I knew you weren’t the ambassador!

I knew you weren’t the ambassador!

 A Role-Playing Game. Any RPG (as long as you like it)

RPGs are great for family nights and great for all ages. You’re using your imagination, you’re communicating and thinking critically, and best of all, you’re telling a great story. If you’re an experienced player (or you’re a gaming family) you can consider a higher commitment game like Dungeons and Dragons or Starfinder. If you want something with more structure you can try an RPG in a box like Thornwatch. If you’re short on time there are plenty of one-shot options for a single game with easy-to-learn mechanics.


 Okay, not all dads are going to agree to this one (mine, for example, can’t bring himself to be creative, and doing so is NOT his idea of a good time) so use your best judgment. But if you think this is something your dad would agree to, give it a try! You might be pleasantly surprised.

What games will you be breaking out this weekend?


It's a good day to Die Hard Dice


It's a good day to Die Hard Dice

Our friends at Die Hard Dice gave us a chance to check out some of their awesome products this past weekend, and we wanted to let all our active players in on what we found. 

Dice Trays


Dice trays are necessary for a lot of reasons: they save your dice from falling off the table, they protect your table from getting scratched or dinged up if you’re using a heavier material dice, and it is scientifically proven that you’ll get the most random dice results by letting your dice bounce off at least 2 surfaces after you let it leave your hand. Die Hard Dice’s dice trays lay flat for easy storage and transport, and then snap into tray form when you’re ready to use them. They come in multiple colors and three different shapes so you can get the exact style you’re looking for.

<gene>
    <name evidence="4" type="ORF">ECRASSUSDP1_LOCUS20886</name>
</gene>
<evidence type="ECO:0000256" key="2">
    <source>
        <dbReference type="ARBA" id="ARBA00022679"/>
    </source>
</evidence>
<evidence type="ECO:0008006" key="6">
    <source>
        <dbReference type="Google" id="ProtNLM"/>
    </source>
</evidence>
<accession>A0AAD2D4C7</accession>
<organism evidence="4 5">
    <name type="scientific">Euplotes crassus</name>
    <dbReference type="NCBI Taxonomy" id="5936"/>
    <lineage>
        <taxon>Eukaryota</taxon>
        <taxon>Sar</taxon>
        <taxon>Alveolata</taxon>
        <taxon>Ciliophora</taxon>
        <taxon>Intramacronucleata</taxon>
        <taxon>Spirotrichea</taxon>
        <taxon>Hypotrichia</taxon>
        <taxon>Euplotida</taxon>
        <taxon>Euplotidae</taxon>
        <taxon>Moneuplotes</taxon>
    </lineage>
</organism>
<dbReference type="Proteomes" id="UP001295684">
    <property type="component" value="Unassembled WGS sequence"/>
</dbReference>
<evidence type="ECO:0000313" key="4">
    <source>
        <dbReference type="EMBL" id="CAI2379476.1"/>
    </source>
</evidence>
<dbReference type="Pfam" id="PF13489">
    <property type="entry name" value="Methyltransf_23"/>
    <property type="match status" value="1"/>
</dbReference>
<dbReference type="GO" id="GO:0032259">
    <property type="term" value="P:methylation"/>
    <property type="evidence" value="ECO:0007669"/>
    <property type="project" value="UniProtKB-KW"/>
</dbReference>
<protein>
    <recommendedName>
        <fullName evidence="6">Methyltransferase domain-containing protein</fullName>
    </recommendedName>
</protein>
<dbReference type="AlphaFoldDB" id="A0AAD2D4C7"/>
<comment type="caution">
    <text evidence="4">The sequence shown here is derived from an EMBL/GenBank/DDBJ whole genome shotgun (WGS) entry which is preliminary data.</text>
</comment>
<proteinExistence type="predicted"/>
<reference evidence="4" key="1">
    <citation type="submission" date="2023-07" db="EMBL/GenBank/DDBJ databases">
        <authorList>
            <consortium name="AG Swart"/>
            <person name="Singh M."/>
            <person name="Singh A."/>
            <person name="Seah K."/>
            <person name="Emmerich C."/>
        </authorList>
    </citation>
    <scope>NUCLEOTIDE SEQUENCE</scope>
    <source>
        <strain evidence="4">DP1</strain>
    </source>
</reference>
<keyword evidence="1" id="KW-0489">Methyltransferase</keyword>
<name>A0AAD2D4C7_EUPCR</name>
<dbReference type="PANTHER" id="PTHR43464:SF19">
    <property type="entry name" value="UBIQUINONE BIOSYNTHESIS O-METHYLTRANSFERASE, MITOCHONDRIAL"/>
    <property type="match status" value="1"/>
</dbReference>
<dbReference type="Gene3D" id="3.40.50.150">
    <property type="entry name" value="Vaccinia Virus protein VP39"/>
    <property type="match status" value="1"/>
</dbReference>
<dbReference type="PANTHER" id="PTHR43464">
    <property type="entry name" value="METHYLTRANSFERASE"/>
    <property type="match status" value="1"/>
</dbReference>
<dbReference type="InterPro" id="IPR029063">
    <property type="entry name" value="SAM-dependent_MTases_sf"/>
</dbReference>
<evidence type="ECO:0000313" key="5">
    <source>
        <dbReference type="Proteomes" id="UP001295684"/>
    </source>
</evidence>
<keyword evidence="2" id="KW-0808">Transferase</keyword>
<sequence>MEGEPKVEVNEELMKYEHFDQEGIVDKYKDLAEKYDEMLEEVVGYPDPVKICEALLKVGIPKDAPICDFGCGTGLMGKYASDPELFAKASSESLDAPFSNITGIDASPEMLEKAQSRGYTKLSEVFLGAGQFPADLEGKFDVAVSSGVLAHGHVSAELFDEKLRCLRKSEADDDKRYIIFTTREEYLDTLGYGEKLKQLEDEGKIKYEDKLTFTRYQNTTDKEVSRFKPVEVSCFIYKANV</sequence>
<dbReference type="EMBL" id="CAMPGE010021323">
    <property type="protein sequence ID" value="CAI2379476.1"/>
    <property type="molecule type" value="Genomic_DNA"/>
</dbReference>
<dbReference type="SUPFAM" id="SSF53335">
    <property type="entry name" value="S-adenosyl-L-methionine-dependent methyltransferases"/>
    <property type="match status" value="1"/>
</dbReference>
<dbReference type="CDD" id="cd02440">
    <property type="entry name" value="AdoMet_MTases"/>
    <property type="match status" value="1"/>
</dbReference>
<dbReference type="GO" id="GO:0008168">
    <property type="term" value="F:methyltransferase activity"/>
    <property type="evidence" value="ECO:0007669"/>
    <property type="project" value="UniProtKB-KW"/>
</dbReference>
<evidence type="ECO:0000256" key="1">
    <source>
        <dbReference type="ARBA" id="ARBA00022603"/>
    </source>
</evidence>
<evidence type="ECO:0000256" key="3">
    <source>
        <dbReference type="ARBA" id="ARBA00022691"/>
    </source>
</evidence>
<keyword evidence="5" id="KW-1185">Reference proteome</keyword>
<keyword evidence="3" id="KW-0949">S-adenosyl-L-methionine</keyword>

The Dire d20s


For the big important rolls, you need a big important die, and that’s where the dire d20 comes in. At 25mm instead of 20mm, it’s got a bigger size that makes it easier for the rest of the party to see what you roll. It definitely adds to the excitement when the entire party sees that natural 20 (or the natural 1!). One important thing to note is that if you’re going to use one of these dire d20’s you’re going to want to use a dice tray to protect your table-- these things pack a punch due to their bigger size and their metal material. Speaking of which…